Foreshadowing In John Steinbeck's Of Mice And Men

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When George decides to kill Lennie at the end of the book, many events of foreshadowing come to mind. In the book Of Mice and Men, John Steinbeck uses many literary elements in this story. However, foreshadowing seems to be one that has been used most in this story. On the other hand, some foreshadowing examples stand out much more than others. The most important ones were the problem that happened in Weed, when the mice and dogs were killed, and when Lennie accidentally killed Curley’s wife. The first example of foreshadowing that we saw in this book was the problem in Weed. In the first few pages of the book, Steinbeck explains to us what happened to the main characters in Weed. It starts off with two partners working in a place called "Weed". The larger man, Lennie, holds onto a girl's red dress because he likes "petting things", and the woman starts “squawking” since she is afraid. His partner, George, has…show more content…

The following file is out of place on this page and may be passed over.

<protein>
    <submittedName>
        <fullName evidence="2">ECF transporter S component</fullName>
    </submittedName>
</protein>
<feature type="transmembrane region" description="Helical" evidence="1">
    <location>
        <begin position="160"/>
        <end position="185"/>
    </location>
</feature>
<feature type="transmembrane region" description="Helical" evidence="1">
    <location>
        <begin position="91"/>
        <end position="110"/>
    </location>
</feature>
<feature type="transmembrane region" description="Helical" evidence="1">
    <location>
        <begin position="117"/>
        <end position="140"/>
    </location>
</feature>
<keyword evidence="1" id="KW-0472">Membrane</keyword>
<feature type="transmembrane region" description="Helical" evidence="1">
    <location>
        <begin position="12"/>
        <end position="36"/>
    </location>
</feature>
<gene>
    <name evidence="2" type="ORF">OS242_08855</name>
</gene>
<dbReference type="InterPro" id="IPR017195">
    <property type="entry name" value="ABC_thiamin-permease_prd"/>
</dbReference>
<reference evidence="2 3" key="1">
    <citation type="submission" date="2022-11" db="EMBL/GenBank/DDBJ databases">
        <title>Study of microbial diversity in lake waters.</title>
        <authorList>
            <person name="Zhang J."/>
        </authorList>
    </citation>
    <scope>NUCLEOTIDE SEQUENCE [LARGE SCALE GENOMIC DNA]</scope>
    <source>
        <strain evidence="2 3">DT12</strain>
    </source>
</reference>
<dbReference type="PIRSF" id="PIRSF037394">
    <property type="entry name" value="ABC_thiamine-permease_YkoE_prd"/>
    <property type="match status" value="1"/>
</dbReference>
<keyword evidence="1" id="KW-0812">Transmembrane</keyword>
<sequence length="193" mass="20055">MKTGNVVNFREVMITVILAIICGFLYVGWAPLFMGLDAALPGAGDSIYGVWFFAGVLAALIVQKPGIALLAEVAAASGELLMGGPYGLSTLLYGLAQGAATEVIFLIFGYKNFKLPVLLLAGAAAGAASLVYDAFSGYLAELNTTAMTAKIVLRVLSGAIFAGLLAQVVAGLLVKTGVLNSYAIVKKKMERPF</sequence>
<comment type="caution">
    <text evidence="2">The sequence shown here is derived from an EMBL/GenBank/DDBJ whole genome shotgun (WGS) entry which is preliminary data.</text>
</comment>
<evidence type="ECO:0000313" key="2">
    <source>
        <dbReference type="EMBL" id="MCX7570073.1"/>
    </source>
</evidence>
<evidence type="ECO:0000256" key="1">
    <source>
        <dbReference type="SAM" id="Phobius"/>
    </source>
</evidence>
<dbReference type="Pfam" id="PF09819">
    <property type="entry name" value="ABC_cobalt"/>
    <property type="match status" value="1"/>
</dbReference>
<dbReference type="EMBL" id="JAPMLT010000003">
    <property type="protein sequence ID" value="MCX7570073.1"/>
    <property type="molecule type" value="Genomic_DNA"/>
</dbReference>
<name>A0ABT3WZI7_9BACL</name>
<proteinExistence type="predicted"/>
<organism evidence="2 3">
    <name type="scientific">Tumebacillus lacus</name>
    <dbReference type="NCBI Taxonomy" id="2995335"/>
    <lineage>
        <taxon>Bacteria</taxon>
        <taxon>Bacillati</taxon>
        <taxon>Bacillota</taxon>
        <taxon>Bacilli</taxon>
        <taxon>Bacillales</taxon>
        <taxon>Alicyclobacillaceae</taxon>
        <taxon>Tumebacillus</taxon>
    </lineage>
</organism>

Right after he killed the puppy by accident, Curley’s wife coincidentally walked into the barn and asked Lennie what had happened. After a brief conversation, Lennie mentions that he enjoys petting things. Curley’s wife said “When I’m doing my hair sometimes I jus’ set an’ strple ot ‘cause it’s so soft….. Feel right aroun’ there an’ see how soft it is.” (Steinbeck, 90). Lennie starts stroking her hair softly, and gradually starts petting it harder. Eventually, he starts petting it pretty hard and grabbing onto it. Curley’s wife resists and Lennie grabs onto her hair and doesn’t let go, just like what happened in Weed. After a little bit, he closes his hand over her mouth and violently shakes her until she had “flopped like a fish.” Lennie had broken her neck, just like he had done with the puppies and the mice that he had been given. He realizes that he killed her, and runs to the place that George had told him to go to in case of any trouble which is the brush by the
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